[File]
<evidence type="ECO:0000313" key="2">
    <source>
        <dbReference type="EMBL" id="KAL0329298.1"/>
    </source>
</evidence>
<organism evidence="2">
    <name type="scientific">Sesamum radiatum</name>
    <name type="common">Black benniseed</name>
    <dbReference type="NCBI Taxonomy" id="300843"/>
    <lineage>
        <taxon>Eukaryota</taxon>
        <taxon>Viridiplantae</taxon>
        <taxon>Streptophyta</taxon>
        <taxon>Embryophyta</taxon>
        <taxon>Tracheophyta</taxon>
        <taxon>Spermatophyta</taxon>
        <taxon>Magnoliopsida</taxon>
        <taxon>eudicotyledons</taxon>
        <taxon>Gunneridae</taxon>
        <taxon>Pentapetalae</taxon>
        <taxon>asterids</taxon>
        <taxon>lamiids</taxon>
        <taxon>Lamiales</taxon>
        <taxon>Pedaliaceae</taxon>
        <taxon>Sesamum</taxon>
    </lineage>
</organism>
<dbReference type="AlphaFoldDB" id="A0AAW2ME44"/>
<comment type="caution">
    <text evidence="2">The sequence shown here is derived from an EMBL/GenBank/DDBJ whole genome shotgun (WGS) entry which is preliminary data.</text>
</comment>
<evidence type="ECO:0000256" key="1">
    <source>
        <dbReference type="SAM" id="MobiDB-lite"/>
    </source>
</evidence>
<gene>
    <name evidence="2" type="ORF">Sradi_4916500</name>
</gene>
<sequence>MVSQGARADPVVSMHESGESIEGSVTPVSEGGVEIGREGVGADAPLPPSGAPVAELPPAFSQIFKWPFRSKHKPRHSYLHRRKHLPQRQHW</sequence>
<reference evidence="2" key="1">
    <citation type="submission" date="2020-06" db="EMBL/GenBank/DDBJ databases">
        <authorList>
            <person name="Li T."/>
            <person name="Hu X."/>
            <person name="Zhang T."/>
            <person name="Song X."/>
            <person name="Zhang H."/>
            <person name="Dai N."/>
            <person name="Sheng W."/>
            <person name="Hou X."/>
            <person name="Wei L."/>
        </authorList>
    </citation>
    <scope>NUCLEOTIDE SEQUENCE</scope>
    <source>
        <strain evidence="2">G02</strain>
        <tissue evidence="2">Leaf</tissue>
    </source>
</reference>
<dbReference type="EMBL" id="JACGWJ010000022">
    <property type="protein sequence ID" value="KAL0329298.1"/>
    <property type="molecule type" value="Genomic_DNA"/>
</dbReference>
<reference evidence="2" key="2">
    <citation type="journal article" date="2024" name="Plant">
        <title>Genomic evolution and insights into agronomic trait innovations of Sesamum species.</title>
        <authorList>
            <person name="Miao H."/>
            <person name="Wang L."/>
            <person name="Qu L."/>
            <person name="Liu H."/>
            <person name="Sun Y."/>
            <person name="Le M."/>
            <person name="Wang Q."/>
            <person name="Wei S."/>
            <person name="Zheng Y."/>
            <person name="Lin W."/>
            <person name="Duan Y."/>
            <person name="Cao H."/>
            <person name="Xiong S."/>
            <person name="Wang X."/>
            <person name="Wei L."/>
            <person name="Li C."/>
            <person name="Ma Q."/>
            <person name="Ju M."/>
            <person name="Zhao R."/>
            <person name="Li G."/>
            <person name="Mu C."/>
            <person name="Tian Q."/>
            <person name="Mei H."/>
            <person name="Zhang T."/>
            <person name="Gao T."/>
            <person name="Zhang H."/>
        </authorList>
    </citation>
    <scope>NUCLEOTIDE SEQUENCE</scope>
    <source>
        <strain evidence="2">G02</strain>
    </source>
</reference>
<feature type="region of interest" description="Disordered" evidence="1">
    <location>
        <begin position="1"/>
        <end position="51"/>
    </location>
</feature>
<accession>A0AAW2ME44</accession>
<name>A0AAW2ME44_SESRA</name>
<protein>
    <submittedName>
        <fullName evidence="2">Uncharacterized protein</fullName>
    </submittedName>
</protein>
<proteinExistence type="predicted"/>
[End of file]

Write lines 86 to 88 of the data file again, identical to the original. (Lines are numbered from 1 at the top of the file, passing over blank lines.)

            <person name="Ju M."/>
            <person name="Zhao R."/>
            <person name="Li G."/>